Pretty much every health professional will tell you to eat more fiber. Not only does the fiber from fruits and vegetables fill you up without providing many calories, it is also:
- A key part of maintaining a healthy microbiome
- Shown to reduce the severity of food allergies
- Shown to be the primary factor associated with successful aging (aging without depression, disabilities, or disease)
- Shown to help with weight loss and blood sugar control
- Shown to reduce the risks of developing cardiovascular disease
- And shown to reduce overall mortality risk and improve longevity
While fiber’s role in helping with weight loss may be a more immediate benefit, the majority of the benefits don’t really become apparent for decades. It’s one of the reasons why people still don’t listen to the advice to add more fiber into their diets. If we can’t feel the benefits from it right away (or the harms from not eating it), then does it really matter?
An improved diet improves happiness
Some interesting new research from the University of Warwick sheds light on another short-term benefit that should make you consider increasing the amount of fiber you eat. The study followed over 12,000 people to assess if increasing the amount of fruits and vegetables in their diets could improve their psychological well-being. Not surprisingly, they found that happiness increased incrementally for each additional serving of fruits or vegetables per day. They concluded that the increase in life satisfaction for people that went from virtually no fruits or vegetables to 8 servings per day was the equivalent of going from unemployment to employment. They said the effects of this change in diet occurred within a 2 year timeframe.
I’m actually surprised it took that long. I chock it up to the researchers trying not to be too enthusiastic with their findings (the study isn’t published yet, so I haven’t been able to dig into it thoroughly). As I said in the article about our 3 Day Cleanse Meal Plan, most people are surprised by how much better they feel after ditching the processed food and effectively going on a fruit and vegetable boot camp for three days. Processed foods not only make you feel physically lousy, but they can contribute to depression and other mood disorders.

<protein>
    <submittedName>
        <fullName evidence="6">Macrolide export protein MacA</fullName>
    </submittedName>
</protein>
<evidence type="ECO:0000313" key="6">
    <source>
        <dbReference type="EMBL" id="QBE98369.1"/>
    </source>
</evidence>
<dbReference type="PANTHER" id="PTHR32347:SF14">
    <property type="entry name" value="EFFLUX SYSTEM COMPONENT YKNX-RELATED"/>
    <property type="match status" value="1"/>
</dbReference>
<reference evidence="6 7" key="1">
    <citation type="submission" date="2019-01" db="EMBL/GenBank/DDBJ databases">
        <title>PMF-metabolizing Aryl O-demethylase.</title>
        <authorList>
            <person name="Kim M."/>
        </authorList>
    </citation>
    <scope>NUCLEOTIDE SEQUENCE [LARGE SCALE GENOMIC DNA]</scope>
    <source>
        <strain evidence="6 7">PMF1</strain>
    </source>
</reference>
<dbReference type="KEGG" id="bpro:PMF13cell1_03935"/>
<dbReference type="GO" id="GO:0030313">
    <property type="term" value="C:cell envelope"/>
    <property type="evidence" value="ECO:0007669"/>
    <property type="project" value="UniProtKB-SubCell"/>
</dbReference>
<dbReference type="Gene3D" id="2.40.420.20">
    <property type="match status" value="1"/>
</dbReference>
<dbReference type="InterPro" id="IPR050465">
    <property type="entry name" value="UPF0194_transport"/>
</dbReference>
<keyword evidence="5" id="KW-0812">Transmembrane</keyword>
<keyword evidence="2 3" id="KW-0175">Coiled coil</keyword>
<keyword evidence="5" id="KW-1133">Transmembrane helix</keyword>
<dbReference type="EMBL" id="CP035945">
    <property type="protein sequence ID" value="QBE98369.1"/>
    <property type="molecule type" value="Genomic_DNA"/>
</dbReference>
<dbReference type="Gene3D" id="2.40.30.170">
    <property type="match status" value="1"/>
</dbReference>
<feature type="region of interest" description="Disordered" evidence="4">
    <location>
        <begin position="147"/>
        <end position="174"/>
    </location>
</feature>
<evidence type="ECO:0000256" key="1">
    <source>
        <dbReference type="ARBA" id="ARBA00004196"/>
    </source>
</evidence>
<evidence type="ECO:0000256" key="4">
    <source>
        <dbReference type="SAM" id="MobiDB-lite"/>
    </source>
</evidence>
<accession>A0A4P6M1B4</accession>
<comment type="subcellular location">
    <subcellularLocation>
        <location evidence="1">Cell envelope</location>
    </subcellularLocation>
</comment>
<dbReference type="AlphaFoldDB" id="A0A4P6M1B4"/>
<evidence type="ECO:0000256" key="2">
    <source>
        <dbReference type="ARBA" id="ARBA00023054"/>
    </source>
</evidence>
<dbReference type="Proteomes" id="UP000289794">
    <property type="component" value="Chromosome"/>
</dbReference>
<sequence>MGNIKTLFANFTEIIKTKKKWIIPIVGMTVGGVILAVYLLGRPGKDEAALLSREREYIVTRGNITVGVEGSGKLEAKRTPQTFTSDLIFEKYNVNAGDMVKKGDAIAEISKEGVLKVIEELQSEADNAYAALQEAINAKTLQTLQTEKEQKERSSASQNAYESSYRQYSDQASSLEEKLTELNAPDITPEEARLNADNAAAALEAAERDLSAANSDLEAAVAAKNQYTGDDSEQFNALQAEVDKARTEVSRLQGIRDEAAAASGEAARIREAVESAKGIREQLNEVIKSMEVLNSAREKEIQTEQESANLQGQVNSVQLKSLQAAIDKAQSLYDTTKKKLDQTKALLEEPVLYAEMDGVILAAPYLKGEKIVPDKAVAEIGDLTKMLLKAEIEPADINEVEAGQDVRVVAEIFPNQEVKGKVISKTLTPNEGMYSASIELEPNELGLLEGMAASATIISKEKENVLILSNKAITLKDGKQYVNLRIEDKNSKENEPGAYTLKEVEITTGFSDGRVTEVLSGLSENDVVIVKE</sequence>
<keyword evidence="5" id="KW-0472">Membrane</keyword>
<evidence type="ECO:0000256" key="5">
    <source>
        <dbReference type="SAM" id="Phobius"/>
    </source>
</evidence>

What is a serving?
Eight servings probably sounds like a lot (and it is), but increasing your fiber intake by any amount will help. My typical advice still stands, consider all vegetables and many whole fruits like apples, berries, and slightly green bananas to be free calories. The benefits they provide for gastric emptying and blood sugar control will fill you up long before you can overdo it. If you want to get a visual idea of what a serving looks like, you can see some examples here for fruits and vegetables.
How does it work?
The researchers at the University of Warwick believed the happiness improvements may come from increased consumption of antioxidants known as carotenoids. Previous research has demonstrated an interesting correlation between the levels of carotenoids in the bloodstream and the person’s level of optimism, but not all fruits and vegetables contain carotenoids. What they all do have in common is fiber, and strengthening your microbiome with fiber has definitely been shown to improve mood and reduce anxiety. A large percentage of important neurotransmitters like dopamine and serotonin are actually manufactured by the bacteria in your gut. As I mentioned in the microbiome article, these trillions of organisms want to keep their home (you) happy so you can go out and get them more food. A happy host is also more likely to interact with other people which then gives them the opportunity to spread to new places. It’s a fascinating relationship but the end result is that if you keep the bacteria in your gut happy by feeding them the fiber they need, they will not only keep you healthy but happy as well.